Outer, Inner and Inner-Most Joy

The sentiment of joy is exquisite. I think it is one that we have all experienced at some time and it includes feelings of openness, non-partiality and a willingness to be surprised. The journey through yoga is one that guides toward the experience of greater joy, and this happens over time, along a continuum, whereby our sense of joy becomes more rarefied and refined.

Joy and delight are thought to be the innermost sheath within the body called the ananda-maya-kosha in Sanskrit, and as we slough off the outer layers of our ego identity, we just might be able to “taste” the feeling of ananda (joy) within.  We could say that the entire yogic process involves moving through the bodily sheaths. This includes clarifying the emotional body. It takes time and (lo and behold) practice to incubate feelings of real contentment. As a culture, we may tend more readily toward attitudes of disgruntlement, dissatisfaction and have feelings of malaise. We may not like our marriage, our neighbors, our body size, our job or our president—or all of the above. So this taste of joy (I use taste because it is often likened to nectar) may not come about easily.

The experience of joy falls within a spectrum of outer, inner and inner-most association with joy. Outer joy is more like excitement, involving a quick flash of pleasure. It stems from either thrill or some animated feeling. This is typically felt more at the periphery of our bodies. It comes about through visual stimulation, food, sex or immediate gratification of all kinds.  It is fair to say that much of our contact with joy occurs at this level and, due to the short life span of the experience, we are driven to pursue more.

Inner joy suggests contentment, contentment that is more refined than the quick pulse of pleasure. This joy can be both outward and inward focused. It often includes other people and is prompted by circumstances that have real meaning. These are experiences that engender heart-felt connection and may include feelings of empathy and understanding. As we become more refined in our sense of delight, our appreciation for the small things in life deepens. This inner joy is sustained by a knowing that life is precious and fragile.  This may include an appreciation for ordinary, every-day occurrences, such as watching clouds gather in the sky, seeing our child step off the bus, meeting a stranger, or reading about the lives of others.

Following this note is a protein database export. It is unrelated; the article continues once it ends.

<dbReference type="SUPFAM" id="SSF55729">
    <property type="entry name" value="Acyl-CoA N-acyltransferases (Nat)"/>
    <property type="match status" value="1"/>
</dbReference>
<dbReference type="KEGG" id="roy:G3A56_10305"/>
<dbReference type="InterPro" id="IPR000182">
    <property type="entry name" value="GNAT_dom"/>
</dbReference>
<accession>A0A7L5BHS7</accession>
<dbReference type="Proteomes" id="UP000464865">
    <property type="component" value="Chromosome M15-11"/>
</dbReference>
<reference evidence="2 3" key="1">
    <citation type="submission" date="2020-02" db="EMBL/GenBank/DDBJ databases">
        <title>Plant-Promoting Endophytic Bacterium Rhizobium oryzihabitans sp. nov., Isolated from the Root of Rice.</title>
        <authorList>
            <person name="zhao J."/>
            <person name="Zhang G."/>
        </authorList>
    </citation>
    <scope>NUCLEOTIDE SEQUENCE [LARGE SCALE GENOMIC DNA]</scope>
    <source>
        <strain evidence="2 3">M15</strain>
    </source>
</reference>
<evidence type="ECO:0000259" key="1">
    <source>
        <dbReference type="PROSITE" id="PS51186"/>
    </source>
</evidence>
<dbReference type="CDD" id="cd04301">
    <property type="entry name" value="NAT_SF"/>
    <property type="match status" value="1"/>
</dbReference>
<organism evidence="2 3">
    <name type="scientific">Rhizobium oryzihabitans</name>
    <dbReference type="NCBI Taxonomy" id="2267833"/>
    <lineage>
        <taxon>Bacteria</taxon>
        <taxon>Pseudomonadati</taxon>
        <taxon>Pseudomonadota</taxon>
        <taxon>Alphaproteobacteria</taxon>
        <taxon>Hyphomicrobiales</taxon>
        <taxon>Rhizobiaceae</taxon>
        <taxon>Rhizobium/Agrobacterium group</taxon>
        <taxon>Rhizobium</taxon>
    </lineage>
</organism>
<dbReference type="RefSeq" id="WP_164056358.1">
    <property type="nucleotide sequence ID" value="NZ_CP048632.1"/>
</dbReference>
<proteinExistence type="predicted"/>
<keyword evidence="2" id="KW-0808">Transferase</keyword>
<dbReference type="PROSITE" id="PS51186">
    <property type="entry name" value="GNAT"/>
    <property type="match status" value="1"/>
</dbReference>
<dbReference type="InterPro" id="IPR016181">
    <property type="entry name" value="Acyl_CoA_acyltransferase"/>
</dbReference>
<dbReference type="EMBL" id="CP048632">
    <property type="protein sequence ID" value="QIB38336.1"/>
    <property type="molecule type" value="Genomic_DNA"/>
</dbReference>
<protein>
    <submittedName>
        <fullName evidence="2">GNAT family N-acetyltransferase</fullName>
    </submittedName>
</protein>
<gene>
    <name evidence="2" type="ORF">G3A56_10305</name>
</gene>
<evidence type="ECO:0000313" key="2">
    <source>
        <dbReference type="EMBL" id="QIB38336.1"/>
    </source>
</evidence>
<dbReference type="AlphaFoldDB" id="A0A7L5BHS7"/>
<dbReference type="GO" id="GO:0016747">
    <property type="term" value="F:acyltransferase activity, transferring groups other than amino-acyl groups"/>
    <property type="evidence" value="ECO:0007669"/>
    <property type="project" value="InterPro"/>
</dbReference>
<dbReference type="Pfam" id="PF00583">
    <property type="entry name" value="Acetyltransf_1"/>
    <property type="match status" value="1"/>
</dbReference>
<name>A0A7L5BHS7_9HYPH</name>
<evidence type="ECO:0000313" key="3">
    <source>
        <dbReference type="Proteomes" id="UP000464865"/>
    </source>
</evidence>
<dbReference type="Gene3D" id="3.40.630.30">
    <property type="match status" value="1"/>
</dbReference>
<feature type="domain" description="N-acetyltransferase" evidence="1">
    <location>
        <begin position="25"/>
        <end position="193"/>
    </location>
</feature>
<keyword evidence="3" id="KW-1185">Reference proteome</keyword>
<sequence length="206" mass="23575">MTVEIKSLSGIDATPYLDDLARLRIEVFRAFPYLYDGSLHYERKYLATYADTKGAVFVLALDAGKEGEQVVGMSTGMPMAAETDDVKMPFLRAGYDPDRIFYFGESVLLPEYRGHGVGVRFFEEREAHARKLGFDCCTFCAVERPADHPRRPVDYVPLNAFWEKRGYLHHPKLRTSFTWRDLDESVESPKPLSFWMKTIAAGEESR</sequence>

The inner-most joy is not dependent on outside stimuli, but rather exists independent of any source. This joy is borne along by prana itself, that is it is in our subtle body. This joy is self-sustaining. It does not become depleted when times are rough and does not inflate when there is success. Rather it is a joy that is characterized by ease. When one loosens one’s grip, is no longer driven to be perfect and has the confidence to lean forward into a world that may or may not be secure, then one abides in true equanimity and joy.  The process of moving from outer to inner, distilling the sense of delight down to its most fine and delicate qualities, is a central part of the path of yoga.

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